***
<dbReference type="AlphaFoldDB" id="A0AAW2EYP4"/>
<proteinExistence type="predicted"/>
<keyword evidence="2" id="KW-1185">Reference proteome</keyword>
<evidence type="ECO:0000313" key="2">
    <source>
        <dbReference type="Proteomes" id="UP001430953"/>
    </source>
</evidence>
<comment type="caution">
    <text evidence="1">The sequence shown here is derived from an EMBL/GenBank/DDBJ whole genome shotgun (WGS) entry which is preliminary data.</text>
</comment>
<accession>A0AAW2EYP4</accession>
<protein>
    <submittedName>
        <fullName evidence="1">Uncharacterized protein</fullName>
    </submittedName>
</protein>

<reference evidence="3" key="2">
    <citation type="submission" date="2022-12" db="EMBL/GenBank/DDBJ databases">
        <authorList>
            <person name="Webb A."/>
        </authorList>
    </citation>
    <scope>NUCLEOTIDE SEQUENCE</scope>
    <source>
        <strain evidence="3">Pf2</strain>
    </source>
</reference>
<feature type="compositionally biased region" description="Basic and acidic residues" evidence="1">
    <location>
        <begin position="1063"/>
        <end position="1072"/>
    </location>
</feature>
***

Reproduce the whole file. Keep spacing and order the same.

<dbReference type="AlphaFoldDB" id="A0AAW2EYP4"/>
<proteinExistence type="predicted"/>
<keyword evidence="2" id="KW-1185">Reference proteome</keyword>
<evidence type="ECO:0000313" key="2">
    <source>
        <dbReference type="Proteomes" id="UP001430953"/>
    </source>
</evidence>
<comment type="caution">
    <text evidence="1">The sequence shown here is derived from an EMBL/GenBank/DDBJ whole genome shotgun (WGS) entry which is preliminary data.</text>
</comment>
<accession>A0AAW2EYP4</accession>
<protein>
    <submittedName>
        <fullName evidence="1">Uncharacterized protein</fullName>
    </submittedName>
</protein>

<reference evidence="3" key="2">
    <citation type="submission" date="2022-12" db="EMBL/GenBank/DDBJ databases">
        <authorList>
            <person name="Webb A."/>
        </authorList>
    </citation>
    <scope>NUCLEOTIDE SEQUENCE</scope>
    <source>
        <strain evidence="3">Pf2</strain>
    </source>
</reference>
<feature type="compositionally biased region" description="Basic and acidic residues" evidence="1">
    <location>
        <begin position="1063"/>
        <end position="1072"/>
    </location>
</feature>